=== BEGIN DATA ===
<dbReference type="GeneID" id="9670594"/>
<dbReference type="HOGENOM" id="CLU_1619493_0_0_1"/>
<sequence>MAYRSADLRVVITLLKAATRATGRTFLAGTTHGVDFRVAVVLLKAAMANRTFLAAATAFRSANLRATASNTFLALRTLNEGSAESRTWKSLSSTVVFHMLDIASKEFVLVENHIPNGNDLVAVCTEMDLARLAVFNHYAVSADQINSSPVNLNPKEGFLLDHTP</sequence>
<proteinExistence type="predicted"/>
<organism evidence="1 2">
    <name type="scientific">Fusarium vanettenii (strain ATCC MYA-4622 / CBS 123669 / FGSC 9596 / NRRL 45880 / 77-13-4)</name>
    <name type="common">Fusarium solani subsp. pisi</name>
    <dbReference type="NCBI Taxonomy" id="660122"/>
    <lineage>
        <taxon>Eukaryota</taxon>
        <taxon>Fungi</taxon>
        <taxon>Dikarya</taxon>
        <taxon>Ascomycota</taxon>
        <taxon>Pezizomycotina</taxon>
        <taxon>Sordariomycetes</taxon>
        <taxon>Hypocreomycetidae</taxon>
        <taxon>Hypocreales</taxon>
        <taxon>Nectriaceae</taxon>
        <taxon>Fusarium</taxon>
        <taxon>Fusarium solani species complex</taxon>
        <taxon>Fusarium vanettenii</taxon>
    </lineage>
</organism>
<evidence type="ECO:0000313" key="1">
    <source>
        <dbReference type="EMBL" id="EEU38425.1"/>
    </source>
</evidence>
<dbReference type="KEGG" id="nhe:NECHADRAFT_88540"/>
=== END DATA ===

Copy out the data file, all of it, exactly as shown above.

<dbReference type="GeneID" id="9670594"/>
<dbReference type="HOGENOM" id="CLU_1619493_0_0_1"/>
<sequence>MAYRSADLRVVITLLKAATRATGRTFLAGTTHGVDFRVAVVLLKAAMANRTFLAAATAFRSANLRATASNTFLALRTLNEGSAESRTWKSLSSTVVFHMLDIASKEFVLVENHIPNGNDLVAVCTEMDLARLAVFNHYAVSADQINSSPVNLNPKEGFLLDHTP</sequence>
<proteinExistence type="predicted"/>
<organism evidence="1 2">
    <name type="scientific">Fusarium vanettenii (strain ATCC MYA-4622 / CBS 123669 / FGSC 9596 / NRRL 45880 / 77-13-4)</name>
    <name type="common">Fusarium solani subsp. pisi</name>
    <dbReference type="NCBI Taxonomy" id="660122"/>
    <lineage>
        <taxon>Eukaryota</taxon>
        <taxon>Fungi</taxon>
        <taxon>Dikarya</taxon>
        <taxon>Ascomycota</taxon>
        <taxon>Pezizomycotina</taxon>
        <taxon>Sordariomycetes</taxon>
        <taxon>Hypocreomycetidae</taxon>
        <taxon>Hypocreales</taxon>
        <taxon>Nectriaceae</taxon>
        <taxon>Fusarium</taxon>
        <taxon>Fusarium solani species complex</taxon>
        <taxon>Fusarium vanettenii</taxon>
    </lineage>
</organism>
<evidence type="ECO:0000313" key="1">
    <source>
        <dbReference type="EMBL" id="EEU38425.1"/>
    </source>
</evidence>
<dbReference type="KEGG" id="nhe:NECHADRAFT_88540"/>